LITTLE BROWN BAT WITH WNS — PHOTO BY MARVIN MORIARTY/USFWS
For several years we’ve been hearing about the collapse of honey bee colonies in the environment. Less publicized but equally as dangerous is a new pathogen that is killing bats by the thousands — and if steps aren’t taken soon, SoCal bats will be next on the Soon-to-Be-Infected List.
We’re talking specifically about Geomyces destructans – a noxious fungus that attacks bats while they hibernate – which is quickly moving west after first being observed in a New York cave in February 2006. The fungus erodes the living skin of bats as they sleep, causing lesions and coating their muzzle with white fungal spores that gives the disease its name – White-Nose Syndrome (WNS).
Bat populations in the Northeast have already been decimated in what the U.S. Fish and Wildlife Service calls “the worst wildlife crisis in memory.” Now the fungus has been found in caves across the Mississippi and unless important measures are taken, we may soon be seeing this powdery killer in the Golden State.
A little bat background
Navigating by echolocation, these flying mammals are fascinating miracles of evolution. Two kinds of bats live in the U.S. and Canada; the vast majority are insectivores – bug eaters – while the others favor nectar, pollen or fruit. (The infamous vampire bat is only found in Mexico and points south.)
No matter the type, bats have never been the animal kingdom’s cuddle bunnies, but they perform a crucial function. It’s estimated that insectivorous bats do between $3.7 and $53 billion worth of work every year for the nation’s farmers by keeping pests under control. Much of this money that farmers would have to spend on pesticide to do the work bats already do for free, and without damage to the environment. Let’s not forget that nectar eaters are important pollinators in Southwestern deserts.
The mystery of WNS
Biologists estimate that more than 1 million bats have died in the Northeast alone, representing up to 1,320 metric tons of insects still on the prowl, and a lot of extra mosquito bites. While the disease mostly moves from bat to bat, it’s believed the fungus – which had never been seen in the Americas prior to 2006 – piggybacked its way here on the clothing or gear of a caver who had recently been in Europe. Bats are not known to cross the Atlantic – too big of a leap.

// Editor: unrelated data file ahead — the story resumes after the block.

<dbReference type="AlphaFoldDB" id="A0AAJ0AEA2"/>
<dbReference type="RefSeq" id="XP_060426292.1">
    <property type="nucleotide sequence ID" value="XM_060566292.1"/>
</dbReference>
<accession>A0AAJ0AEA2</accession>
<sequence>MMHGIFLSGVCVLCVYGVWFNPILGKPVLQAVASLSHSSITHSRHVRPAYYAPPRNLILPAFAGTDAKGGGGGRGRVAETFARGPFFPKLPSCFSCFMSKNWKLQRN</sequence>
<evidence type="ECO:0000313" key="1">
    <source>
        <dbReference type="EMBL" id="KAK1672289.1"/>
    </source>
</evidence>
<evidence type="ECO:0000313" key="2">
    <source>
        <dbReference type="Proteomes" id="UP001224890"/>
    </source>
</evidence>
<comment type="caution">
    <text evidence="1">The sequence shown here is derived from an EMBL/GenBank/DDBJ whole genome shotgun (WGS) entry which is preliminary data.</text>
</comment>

European scientists reported seeing similar fungal growth on their bats dating back to the 1980s. But there is one big difference: European bats are able to cope with the disease – they don’t die, at least not in the numbers seen in the U.S.
So far partial comparisons of the fungal genomes of the American and European versions have indicated they may be identical. Further genetic testing is underway to determine if, as many believe, they are the same fungus.
These preliminary results, coupled with the the massive bat die-off in the Northeast, have caused many observers to fear that American bats are facing a biological invasion they are not equipped to fight. Just like small pox and other Old World diseases of the past that wracked havoc on native populations, the damage from WNS could be lasting and severe.
What can be done?
First and foremost, experts say closing caves from humans will help stop the spread of the fungus.
The U.S. Fish and Wildlife Service maintains a page advising of state and federal cave closures. For caves still open, Fish and Wildlife has published rules on how to decontaminate clothes and other gear before entering and after leaving. But the best thing to do is stay out of caves and mines altogether while the epidemic is in full flight. As writer Mollie Matteson explains in the June 2011 Desert Report:
There is some evidence that bat populations do not mix a great deal between eastern and western regions. This may provide some protection to western bats, which reach their greatest species richness in the desert regions of the Southwest and Southern California. However, scientists still fear that humans could cause a leapfrogging of the disease into the West, through the transport of the white-nose fungus on contaminated caving gear, clothing or other material.